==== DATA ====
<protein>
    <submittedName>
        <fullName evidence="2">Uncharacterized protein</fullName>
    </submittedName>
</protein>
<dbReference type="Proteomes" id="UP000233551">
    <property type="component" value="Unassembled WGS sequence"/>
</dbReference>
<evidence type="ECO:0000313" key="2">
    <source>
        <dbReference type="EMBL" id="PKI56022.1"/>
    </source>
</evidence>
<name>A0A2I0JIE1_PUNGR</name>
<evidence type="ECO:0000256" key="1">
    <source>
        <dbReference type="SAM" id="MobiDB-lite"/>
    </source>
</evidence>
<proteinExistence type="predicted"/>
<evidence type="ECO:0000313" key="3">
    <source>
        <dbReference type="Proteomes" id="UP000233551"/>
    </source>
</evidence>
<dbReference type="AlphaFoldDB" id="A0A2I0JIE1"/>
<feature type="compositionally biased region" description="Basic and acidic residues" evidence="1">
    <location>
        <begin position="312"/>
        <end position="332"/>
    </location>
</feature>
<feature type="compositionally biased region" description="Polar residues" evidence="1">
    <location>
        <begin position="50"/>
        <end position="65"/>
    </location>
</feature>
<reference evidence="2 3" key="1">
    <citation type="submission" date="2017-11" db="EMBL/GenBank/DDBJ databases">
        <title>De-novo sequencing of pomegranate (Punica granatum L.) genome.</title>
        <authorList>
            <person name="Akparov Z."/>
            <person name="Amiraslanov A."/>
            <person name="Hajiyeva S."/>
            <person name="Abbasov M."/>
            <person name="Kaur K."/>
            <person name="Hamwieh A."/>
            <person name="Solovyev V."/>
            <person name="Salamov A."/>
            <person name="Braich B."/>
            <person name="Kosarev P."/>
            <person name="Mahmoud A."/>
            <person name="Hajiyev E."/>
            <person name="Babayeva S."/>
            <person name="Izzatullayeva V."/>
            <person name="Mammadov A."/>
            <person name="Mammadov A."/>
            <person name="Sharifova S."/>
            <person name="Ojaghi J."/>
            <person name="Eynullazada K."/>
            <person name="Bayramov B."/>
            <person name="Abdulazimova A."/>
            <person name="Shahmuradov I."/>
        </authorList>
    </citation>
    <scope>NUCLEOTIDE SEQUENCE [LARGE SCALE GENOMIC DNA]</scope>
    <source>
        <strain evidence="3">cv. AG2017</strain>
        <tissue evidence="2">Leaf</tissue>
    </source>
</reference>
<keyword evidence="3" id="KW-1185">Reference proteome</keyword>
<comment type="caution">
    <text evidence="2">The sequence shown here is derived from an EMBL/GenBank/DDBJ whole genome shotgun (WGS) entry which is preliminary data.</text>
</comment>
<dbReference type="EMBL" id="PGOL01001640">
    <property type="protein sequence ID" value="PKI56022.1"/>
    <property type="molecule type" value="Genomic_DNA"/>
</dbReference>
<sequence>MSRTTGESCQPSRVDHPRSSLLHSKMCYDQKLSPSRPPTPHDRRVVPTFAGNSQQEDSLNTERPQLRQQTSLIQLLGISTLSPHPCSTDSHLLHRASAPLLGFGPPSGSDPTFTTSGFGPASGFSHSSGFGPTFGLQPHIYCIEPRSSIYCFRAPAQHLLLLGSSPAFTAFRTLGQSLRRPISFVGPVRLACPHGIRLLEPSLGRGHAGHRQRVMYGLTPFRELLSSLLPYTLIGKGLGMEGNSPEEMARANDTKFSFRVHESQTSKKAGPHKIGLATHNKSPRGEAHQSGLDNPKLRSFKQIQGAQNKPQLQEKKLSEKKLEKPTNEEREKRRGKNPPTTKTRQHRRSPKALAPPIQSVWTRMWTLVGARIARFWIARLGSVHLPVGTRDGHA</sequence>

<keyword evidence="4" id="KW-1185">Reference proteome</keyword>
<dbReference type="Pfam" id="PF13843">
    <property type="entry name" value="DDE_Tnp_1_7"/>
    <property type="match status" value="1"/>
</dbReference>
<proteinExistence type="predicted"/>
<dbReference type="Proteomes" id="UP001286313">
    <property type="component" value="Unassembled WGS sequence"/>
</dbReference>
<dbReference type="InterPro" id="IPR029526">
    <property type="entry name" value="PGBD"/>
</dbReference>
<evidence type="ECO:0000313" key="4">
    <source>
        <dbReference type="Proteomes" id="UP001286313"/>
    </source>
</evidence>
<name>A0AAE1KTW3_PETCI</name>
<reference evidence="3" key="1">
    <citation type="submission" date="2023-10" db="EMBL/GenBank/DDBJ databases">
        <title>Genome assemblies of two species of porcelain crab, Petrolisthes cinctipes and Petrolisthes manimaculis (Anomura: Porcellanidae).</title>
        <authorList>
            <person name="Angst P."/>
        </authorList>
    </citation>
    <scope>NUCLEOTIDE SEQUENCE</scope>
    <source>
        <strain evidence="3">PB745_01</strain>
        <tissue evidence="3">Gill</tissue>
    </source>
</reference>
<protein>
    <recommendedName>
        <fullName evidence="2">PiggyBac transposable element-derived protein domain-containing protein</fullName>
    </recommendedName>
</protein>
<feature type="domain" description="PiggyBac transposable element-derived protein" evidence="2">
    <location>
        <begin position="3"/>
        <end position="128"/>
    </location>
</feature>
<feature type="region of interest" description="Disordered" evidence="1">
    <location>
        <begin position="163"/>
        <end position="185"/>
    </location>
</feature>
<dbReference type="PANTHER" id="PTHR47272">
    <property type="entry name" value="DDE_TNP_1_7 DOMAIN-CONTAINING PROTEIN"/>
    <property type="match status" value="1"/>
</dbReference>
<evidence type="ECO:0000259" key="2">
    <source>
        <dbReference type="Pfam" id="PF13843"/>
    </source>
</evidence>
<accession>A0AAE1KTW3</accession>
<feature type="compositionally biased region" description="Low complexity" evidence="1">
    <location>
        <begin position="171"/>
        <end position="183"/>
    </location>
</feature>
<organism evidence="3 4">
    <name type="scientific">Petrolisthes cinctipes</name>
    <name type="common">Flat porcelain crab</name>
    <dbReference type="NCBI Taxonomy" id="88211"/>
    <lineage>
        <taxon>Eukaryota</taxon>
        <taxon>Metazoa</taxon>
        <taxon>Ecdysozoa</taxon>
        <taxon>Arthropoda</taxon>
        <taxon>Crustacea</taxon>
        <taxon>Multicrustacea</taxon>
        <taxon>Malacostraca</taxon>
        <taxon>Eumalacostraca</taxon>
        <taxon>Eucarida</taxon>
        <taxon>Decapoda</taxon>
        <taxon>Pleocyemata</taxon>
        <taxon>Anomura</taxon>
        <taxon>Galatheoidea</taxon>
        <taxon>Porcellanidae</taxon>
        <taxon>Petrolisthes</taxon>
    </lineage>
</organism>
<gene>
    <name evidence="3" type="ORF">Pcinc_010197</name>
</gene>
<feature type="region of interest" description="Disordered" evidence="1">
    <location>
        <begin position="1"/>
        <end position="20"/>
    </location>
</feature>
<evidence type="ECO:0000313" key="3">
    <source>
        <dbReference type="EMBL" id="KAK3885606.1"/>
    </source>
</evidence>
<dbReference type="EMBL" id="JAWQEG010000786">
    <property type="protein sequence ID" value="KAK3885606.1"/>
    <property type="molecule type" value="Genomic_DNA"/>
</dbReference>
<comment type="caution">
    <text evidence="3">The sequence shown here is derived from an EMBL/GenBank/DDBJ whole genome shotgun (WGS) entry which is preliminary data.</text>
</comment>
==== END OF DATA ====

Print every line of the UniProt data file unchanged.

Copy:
<protein>
    <submittedName>
        <fullName evidence="2">Uncharacterized protein</fullName>
    </submittedName>
</protein>
<dbReference type="Proteomes" id="UP000233551">
    <property type="component" value="Unassembled WGS sequence"/>
</dbReference>
<evidence type="ECO:0000313" key="2">
    <source>
        <dbReference type="EMBL" id="PKI56022.1"/>
    </source>
</evidence>
<name>A0A2I0JIE1_PUNGR</name>
<evidence type="ECO:0000256" key="1">
    <source>
        <dbReference type="SAM" id="MobiDB-lite"/>
    </source>
</evidence>
<proteinExistence type="predicted"/>
<evidence type="ECO:0000313" key="3">
    <source>
        <dbReference type="Proteomes" id="UP000233551"/>
    </source>
</evidence>
<dbReference type="AlphaFoldDB" id="A0A2I0JIE1"/>
<feature type="compositionally biased region" description="Basic and acidic residues" evidence="1">
    <location>
        <begin position="312"/>
        <end position="332"/>
    </location>
</feature>
<feature type="compositionally biased region" description="Polar residues" evidence="1">
    <location>
        <begin position="50"/>
        <end position="65"/>
    </location>
</feature>
<reference evidence="2 3" key="1">
    <citation type="submission" date="2017-11" db="EMBL/GenBank/DDBJ databases">
        <title>De-novo sequencing of pomegranate (Punica granatum L.) genome.</title>
        <authorList>
            <person name="Akparov Z."/>
            <person name="Amiraslanov A."/>
            <person name="Hajiyeva S."/>
            <person name="Abbasov M."/>
            <person name="Kaur K."/>
            <person name="Hamwieh A."/>
            <person name="Solovyev V."/>
            <person name="Salamov A."/>
            <person name="Braich B."/>
            <person name="Kosarev P."/>
            <person name="Mahmoud A."/>
            <person name="Hajiyev E."/>
            <person name="Babayeva S."/>
            <person name="Izzatullayeva V."/>
            <person name="Mammadov A."/>
            <person name="Mammadov A."/>
            <person name="Sharifova S."/>
            <person name="Ojaghi J."/>
            <person name="Eynullazada K."/>
            <person name="Bayramov B."/>
            <person name="Abdulazimova A."/>
            <person name="Shahmuradov I."/>
        </authorList>
    </citation>
    <scope>NUCLEOTIDE SEQUENCE [LARGE SCALE GENOMIC DNA]</scope>
    <source>
        <strain evidence="3">cv. AG2017</strain>
        <tissue evidence="2">Leaf</tissue>
    </source>
</reference>
<keyword evidence="3" id="KW-1185">Reference proteome</keyword>
<comment type="caution">
    <text evidence="2">The sequence shown here is derived from an EMBL/GenBank/DDBJ whole genome shotgun (WGS) entry which is preliminary data.</text>
</comment>
<dbReference type="EMBL" id="PGOL01001640">
    <property type="protein sequence ID" value="PKI56022.1"/>
    <property type="molecule type" value="Genomic_DNA"/>
</dbReference>
<sequence>MSRTTGESCQPSRVDHPRSSLLHSKMCYDQKLSPSRPPTPHDRRVVPTFAGNSQQEDSLNTERPQLRQQTSLIQLLGISTLSPHPCSTDSHLLHRASAPLLGFGPPSGSDPTFTTSGFGPASGFSHSSGFGPTFGLQPHIYCIEPRSSIYCFRAPAQHLLLLGSSPAFTAFRTLGQSLRRPISFVGPVRLACPHGIRLLEPSLGRGHAGHRQRVMYGLTPFRELLSSLLPYTLIGKGLGMEGNSPEEMARANDTKFSFRVHESQTSKKAGPHKIGLATHNKSPRGEAHQSGLDNPKLRSFKQIQGAQNKPQLQEKKLSEKKLEKPTNEEREKRRGKNPPTTKTRQHRRSPKALAPPIQSVWTRMWTLVGARIARFWIARLGSVHLPVGTRDGHA</sequence>

<keyword evidence="4" id="KW-1185">Reference proteome</keyword>
<dbReference type="Pfam" id="PF13843">
    <property type="entry name" value="DDE_Tnp_1_7"/>
    <property type="match status" value="1"/>
</dbReference>
<proteinExistence type="predicted"/>
<dbReference type="Proteomes" id="UP001286313">
    <property type="component" value="Unassembled WGS sequence"/>
</dbReference>
<dbReference type="InterPro" id="IPR029526">
    <property type="entry name" value="PGBD"/>
</dbReference>
<evidence type="ECO:0000313" key="4">
    <source>
        <dbReference type="Proteomes" id="UP001286313"/>
    </source>
</evidence>
<name>A0AAE1KTW3_PETCI</name>
<reference evidence="3" key="1">
    <citation type="submission" date="2023-10" db="EMBL/GenBank/DDBJ databases">
        <title>Genome assemblies of two species of porcelain crab, Petrolisthes cinctipes and Petrolisthes manimaculis (Anomura: Porcellanidae).</title>
        <authorList>
            <person name="Angst P."/>
        </authorList>
    </citation>
    <scope>NUCLEOTIDE SEQUENCE</scope>
    <source>
        <strain evidence="3">PB745_01</strain>
        <tissue evidence="3">Gill</tissue>
    </source>
</reference>
<protein>
    <recommendedName>
        <fullName evidence="2">PiggyBac transposable element-derived protein domain-containing protein</fullName>
    </recommendedName>
</protein>
<feature type="domain" description="PiggyBac transposable element-derived protein" evidence="2">
    <location>
        <begin position="3"/>
        <end position="128"/>
    </location>
</feature>
<feature type="region of interest" description="Disordered" evidence="1">
    <location>
        <begin position="163"/>
        <end position="185"/>
    </location>
</feature>
<dbReference type="PANTHER" id="PTHR47272">
    <property type="entry name" value="DDE_TNP_1_7 DOMAIN-CONTAINING PROTEIN"/>
    <property type="match status" value="1"/>
</dbReference>
<evidence type="ECO:0000259" key="2">
    <source>
        <dbReference type="Pfam" id="PF13843"/>
    </source>
</evidence>
<accession>A0AAE1KTW3</accession>
<feature type="compositionally biased region" description="Low complexity" evidence="1">
    <location>
        <begin position="171"/>
        <end position="183"/>
    </location>
</feature>
<organism evidence="3 4">
    <name type="scientific">Petrolisthes cinctipes</name>
    <name type="common">Flat porcelain crab</name>
    <dbReference type="NCBI Taxonomy" id="88211"/>
    <lineage>
        <taxon>Eukaryota</taxon>
        <taxon>Metazoa</taxon>
        <taxon>Ecdysozoa</taxon>
        <taxon>Arthropoda</taxon>
        <taxon>Crustacea</taxon>
        <taxon>Multicrustacea</taxon>
        <taxon>Malacostraca</taxon>
        <taxon>Eumalacostraca</taxon>
        <taxon>Eucarida</taxon>
        <taxon>Decapoda</taxon>
        <taxon>Pleocyemata</taxon>
        <taxon>Anomura</taxon>
        <taxon>Galatheoidea</taxon>
        <taxon>Porcellanidae</taxon>
        <taxon>Petrolisthes</taxon>
    </lineage>
</organism>
<gene>
    <name evidence="3" type="ORF">Pcinc_010197</name>
</gene>
<feature type="region of interest" description="Disordered" evidence="1">
    <location>
        <begin position="1"/>
        <end position="20"/>
    </location>
</feature>
<evidence type="ECO:0000313" key="3">
    <source>
        <dbReference type="EMBL" id="KAK3885606.1"/>
    </source>
</evidence>
<dbReference type="EMBL" id="JAWQEG010000786">
    <property type="protein sequence ID" value="KAK3885606.1"/>
    <property type="molecule type" value="Genomic_DNA"/>
</dbReference>
<comment type="caution">
    <text evidence="3">The sequence shown here is derived from an EMBL/GenBank/DDBJ whole genome shotgun (WGS) entry which is preliminary data.</text>
</comment>